Shayara Bano heaved a sigh of relief at the enactment of a law banning polygamy in her small Indian state, the culmination of a years-long effort including her own case before the nation’s Supreme Court.
“I can now say that my battle against age-old Islamic rules on marriage and divorce has been won,” said Bano, a 49-year-old Muslim activist whose husband chose to have two wives and divorced her by uttering “talaq” three times.
“Islam’s allowance for men to have two or more wives at the same time had to end,” she said.
However, Sadaf Jafar did not cheer the new law, which abolishes practices such as polygamy and instant divorce, even though she has been waging her own court battle against her husband for marrying another woman without her consent.
Polygamy is permissible in Islam under strict rules and regulations, but it is misused, said Jafar, who is seeking alimony to support their two children.
She said she did not consult Islamic academics as she hoped Indian courts would provide justice.
The adoption of the Uniform Civil Code in the state of Uttarakhand on Wednesday last week has opened a chasm between women in India’s largest religious minority, even among some whose lives were turned upside-down when their husbands entered multiple marriages.
Some, such as Bano, celebrate the new provisions as the overdue assertion of secular law over parallel Shariah rulings on marriage, divorce, inheritance, adoption and succession. For others such as Jafar, Muslim politicians and Islamic academics, it is an unwelcome stunt by Indian Prime Minister Narendra Modi’s Hindu nationalist party.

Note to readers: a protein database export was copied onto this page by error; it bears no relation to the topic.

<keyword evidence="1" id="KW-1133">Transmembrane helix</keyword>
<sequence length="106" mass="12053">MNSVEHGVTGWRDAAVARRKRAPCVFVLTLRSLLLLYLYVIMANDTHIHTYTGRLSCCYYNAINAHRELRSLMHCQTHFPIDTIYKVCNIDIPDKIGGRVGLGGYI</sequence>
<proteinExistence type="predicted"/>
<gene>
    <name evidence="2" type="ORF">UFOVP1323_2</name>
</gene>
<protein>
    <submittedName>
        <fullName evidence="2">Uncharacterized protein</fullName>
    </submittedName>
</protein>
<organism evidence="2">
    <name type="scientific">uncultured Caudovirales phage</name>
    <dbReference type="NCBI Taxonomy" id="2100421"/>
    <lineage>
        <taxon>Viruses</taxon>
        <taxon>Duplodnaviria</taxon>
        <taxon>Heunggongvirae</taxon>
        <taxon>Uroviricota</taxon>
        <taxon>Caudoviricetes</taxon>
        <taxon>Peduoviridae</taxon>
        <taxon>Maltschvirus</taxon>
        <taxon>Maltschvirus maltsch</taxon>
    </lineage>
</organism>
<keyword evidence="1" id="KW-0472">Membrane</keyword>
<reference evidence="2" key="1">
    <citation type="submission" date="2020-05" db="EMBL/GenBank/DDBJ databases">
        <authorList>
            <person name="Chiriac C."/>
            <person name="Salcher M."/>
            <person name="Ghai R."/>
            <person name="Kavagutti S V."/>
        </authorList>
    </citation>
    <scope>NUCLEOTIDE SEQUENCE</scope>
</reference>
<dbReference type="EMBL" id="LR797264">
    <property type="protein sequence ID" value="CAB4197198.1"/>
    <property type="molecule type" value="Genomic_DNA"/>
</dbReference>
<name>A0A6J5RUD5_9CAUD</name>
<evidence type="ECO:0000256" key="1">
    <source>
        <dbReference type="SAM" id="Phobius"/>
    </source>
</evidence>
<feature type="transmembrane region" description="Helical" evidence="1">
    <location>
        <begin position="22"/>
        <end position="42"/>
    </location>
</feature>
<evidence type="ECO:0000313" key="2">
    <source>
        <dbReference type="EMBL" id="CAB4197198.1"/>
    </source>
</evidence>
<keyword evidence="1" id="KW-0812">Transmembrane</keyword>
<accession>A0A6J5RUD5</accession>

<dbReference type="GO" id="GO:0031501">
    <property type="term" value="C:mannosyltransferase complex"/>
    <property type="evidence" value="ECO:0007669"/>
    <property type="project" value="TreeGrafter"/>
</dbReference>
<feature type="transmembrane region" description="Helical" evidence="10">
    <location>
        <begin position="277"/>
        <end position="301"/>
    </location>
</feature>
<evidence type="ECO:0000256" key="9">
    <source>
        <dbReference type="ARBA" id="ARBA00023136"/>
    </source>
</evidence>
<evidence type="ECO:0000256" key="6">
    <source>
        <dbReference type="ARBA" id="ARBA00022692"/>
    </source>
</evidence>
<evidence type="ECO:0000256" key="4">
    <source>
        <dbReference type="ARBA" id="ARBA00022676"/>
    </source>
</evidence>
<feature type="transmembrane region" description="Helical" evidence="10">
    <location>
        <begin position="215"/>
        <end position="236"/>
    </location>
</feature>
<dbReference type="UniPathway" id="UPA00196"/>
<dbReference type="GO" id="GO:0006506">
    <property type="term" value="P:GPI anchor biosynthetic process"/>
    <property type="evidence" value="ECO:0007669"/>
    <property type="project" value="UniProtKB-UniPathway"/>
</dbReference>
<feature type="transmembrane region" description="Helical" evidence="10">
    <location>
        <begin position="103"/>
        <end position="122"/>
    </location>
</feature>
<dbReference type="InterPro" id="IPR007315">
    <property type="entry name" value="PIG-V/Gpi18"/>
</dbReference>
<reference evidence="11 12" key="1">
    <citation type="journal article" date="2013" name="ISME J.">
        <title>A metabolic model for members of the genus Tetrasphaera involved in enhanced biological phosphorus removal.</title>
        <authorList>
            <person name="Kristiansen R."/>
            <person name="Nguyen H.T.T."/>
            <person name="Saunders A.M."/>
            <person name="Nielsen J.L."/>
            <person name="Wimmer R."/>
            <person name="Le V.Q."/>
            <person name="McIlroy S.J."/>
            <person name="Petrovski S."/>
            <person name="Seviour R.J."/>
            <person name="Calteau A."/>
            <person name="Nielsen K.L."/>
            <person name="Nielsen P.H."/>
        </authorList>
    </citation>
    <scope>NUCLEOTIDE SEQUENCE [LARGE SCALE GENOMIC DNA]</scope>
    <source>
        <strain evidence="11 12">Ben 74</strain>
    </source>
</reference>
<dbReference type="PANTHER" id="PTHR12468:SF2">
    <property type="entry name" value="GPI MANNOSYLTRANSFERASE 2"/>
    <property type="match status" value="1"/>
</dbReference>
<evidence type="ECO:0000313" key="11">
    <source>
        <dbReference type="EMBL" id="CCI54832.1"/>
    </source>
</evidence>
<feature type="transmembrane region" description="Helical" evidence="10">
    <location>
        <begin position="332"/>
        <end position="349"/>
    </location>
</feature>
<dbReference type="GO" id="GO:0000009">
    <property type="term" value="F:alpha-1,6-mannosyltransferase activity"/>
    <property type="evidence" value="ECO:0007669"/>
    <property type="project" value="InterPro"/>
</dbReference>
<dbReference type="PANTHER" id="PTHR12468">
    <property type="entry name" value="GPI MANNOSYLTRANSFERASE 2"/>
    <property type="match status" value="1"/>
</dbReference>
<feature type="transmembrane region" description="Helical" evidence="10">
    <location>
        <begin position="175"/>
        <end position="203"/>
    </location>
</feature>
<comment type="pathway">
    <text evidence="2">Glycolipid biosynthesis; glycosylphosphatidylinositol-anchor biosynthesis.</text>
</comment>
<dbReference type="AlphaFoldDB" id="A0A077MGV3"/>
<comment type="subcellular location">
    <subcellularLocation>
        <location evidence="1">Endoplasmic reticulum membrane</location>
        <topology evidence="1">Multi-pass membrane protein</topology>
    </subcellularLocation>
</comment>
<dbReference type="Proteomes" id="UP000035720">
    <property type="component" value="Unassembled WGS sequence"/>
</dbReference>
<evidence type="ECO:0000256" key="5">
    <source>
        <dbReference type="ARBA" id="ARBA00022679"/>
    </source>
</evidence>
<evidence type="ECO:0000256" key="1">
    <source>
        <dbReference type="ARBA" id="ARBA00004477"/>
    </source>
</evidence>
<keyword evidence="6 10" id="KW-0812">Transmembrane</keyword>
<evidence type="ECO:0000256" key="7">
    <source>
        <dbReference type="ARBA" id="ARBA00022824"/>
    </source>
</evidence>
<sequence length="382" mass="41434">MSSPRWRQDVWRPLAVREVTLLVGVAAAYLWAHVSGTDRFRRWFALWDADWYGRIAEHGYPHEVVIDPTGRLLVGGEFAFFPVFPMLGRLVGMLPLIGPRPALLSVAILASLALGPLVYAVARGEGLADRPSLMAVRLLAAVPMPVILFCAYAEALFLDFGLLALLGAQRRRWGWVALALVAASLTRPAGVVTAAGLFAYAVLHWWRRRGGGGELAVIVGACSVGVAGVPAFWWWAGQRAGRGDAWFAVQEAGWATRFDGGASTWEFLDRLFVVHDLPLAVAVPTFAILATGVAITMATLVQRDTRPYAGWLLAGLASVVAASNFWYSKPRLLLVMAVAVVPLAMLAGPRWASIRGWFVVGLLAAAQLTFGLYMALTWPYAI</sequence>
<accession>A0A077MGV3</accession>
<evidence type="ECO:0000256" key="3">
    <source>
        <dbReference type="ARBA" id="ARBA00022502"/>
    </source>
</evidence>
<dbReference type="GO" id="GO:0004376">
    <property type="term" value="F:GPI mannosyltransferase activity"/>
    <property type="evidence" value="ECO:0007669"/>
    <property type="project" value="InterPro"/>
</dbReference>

Adoption of the code in Uttarakhand is expected to pave the way for other states ruled by Modi’s Bharatiya Janata Party (BJP) to follow suit, over the angry opposition from some leaders of the 200 million Muslims who make India the world’s third-biggest Muslim country.
BJP leaders said the new code is a major reform, rooted in India’s 1950 constitution, that aims to modernize the country’s Muslim personal laws and guarantee complete equality for women.
A 2013 survey found that 91.7 percent of Muslim women nationwide believed a Muslim man should not be allowed to have another wife while married to the first.
Still, many Muslims accuse Modi’s party of pursuing a Hindu agenda that discriminates against them and imposes laws interfering with Islam. Shariah permits Muslim men to have up to four wives and it has no stringent rules to prohibit the marriage of minors.
Jafar, who has run for office with the main opposition Indian National Congress party, calls the passage of the code a tactic of Modi’s government to showcase Islam in a bad light and divert attention from pressing issues such as improving the livelihood of Muslims.
The Supreme Court in 2017 found the Islamic instant divorce unconstitutional, but the order did not ban polygamy or some other practices that critics say violate equal rights for women.
In addition to the polygamy ban, the new code sets a minimum marriageable age for both genders and guarantees equal shares in ancestral property to adopted children, those born out of wedlock and those conceived through surrogate births.
While BJP leaders and women’s rights activists say the code aims to end regressive practices, some Muslim politicians say it contravenes the fundamental right to practice religion.
The All India Muslim Personal Law Board called the code impractical and a direct threat to a multi-religious Indian society.
“Banning polygamy makes little sense, because data shows very few Muslim men have more than one wife in India,” said board official S.Q.R. Ilyas, adding that the government has no right to question Shariah law.
“Islam has enough provisions to provide a life of dignity,” said Jafar, who lives with her two children in the northern state of Uttar Pradesh. “We don’t need [the code], but what we need is swift justice for women fighting for their dignity.”
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